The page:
Iphigenia seems to have it all. As the eldest daughter of the House of Atreus and princess of Mycenae, Iphigenia has had an idyllic childhood despite her family's bloodstained history. She is the darling of the people of her city, and at her side are her endearingly annoying sister Electra and adorable baby brother Orestes. As she comes of age, however, that fragile peace is threatened by strange, burgeoning feelings for her handmaiden. Amidst this crisis of identity, another looms as an ancient goddess only Iphigenia can see simmers beneath the surface of reality. All of this falls to the back burner when war with the Trojans looms high on the horizon, and Iphigenia's father summons her with a proposal of marriage she would go to the ends of the earth to avoid. In a desperate attempt to circumnavigate her fate, Iphigenia discovers a dark truth: the altar her father intends for her is sacrificial rather than matrimonial. It is only by an act of divine intervention that she survives, and it is by divine retribution that she will have her revenge. It is from the desecrated shores of Aulis that Iphigenia will embark on a journey that will take her from the furthest reaches of the ancient Mediterranean to the underworld itself. Amidst romances with goddesses and her own terrifying deification, Iphigenia plots. Despite the pleas of everyone around her, she vows that blood will soon stain the marble halls of the House of Atreus once again. Vengeance is sweet, but as Iphigenia soon discovers, it comes at a price that could cost her everything.
When Daughters of Nantucket by Julie Gerstenblatt from MIRA turned up in my search terms, it had all those vague queer-coded descriptions like “the secret wishes of her heart.” Fortunately I was able to confirm with the author that it definitely has sapphic content.
Nantucket in 1846 is an island set apart not just by its geography but by its unique circumstances. With their menfolk away at sea, often for years at a time, women here know a rare independence—and the challenges that go with it. Eliza Macy is struggling to conceal her financial trouble as she waits for her whaling captain husband to return from a voyage. In desperation, she turns against her progressive ideals and targets Meg Wright, a pregnant free Black woman trying to relocate her store to Main Street. Meanwhile, astronomer Maria Mitchell loves running Nantucket’s Atheneum and spending her nights observing the stars, yet she fears revealing the secret wishes of her heart. On a sweltering July night, a massive fire breaks out in town, quickly kindled by the densely packed wooden buildings. With everything they possess now threatened, these three very different women are forced to reevaluate their priorities and decide what to save, what to let go and what kind of life to rebuild from the ashes of the past.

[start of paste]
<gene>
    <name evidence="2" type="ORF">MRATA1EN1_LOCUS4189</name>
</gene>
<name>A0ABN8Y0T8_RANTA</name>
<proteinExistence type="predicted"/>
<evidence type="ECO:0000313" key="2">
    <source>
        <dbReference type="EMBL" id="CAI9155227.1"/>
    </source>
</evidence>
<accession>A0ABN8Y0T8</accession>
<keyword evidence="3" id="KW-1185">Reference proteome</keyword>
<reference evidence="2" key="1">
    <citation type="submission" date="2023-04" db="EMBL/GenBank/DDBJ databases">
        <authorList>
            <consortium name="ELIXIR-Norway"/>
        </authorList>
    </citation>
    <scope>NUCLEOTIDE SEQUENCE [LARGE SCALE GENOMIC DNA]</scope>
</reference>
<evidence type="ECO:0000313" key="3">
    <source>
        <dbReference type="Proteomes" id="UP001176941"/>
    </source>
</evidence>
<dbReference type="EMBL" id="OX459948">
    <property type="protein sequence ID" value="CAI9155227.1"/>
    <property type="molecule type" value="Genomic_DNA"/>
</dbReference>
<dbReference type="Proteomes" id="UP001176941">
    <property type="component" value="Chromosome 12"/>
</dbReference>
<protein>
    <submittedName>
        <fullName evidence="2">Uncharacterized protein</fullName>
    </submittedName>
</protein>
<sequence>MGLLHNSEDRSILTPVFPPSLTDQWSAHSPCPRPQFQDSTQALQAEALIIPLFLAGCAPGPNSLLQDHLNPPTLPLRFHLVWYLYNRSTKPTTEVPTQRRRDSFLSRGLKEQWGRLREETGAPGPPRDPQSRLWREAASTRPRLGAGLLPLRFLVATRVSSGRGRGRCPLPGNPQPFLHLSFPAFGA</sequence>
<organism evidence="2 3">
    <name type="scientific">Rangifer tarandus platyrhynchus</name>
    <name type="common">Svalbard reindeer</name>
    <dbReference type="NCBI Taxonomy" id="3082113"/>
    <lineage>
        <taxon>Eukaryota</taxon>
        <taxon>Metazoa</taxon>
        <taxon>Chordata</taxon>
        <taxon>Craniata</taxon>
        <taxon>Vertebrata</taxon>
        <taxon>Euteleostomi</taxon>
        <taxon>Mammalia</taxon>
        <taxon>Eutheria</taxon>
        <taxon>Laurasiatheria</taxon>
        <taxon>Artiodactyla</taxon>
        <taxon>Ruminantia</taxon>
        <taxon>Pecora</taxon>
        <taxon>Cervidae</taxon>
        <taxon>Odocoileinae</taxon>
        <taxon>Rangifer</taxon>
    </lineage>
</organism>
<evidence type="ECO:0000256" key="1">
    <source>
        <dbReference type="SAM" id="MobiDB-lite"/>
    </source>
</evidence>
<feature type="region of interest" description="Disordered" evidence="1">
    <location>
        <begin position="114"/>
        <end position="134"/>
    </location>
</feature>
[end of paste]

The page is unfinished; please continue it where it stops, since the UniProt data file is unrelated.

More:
Some real women from early Hollywood inspired Well Behaved Women by Caroline Lamond from One More Chapter.
When Maybelle Crabtree, a God-fearing farm girl from Kentucky, has a chance encounter with a charismatic stranger, her life changes forever. With an invitation to join the infamous Alla Nazimova and her Sewing Circle, Maybelle’s eyes are opened to a life of decadence and glamour. Able to freely discover her own sexuality, Maybelle embraces all that Hollywood has to offer in the hedonist roaring twenties. But both Maybelle and Alla have secrets that threaten to bring their gilded lives crashing down. Hearts will be broken, careers destroyed and friendships shattered because what happens behind closed doors, doesn’t stay hidden forever… A compelling story inspired by the real life of silent movie icon, Alla Nazimova.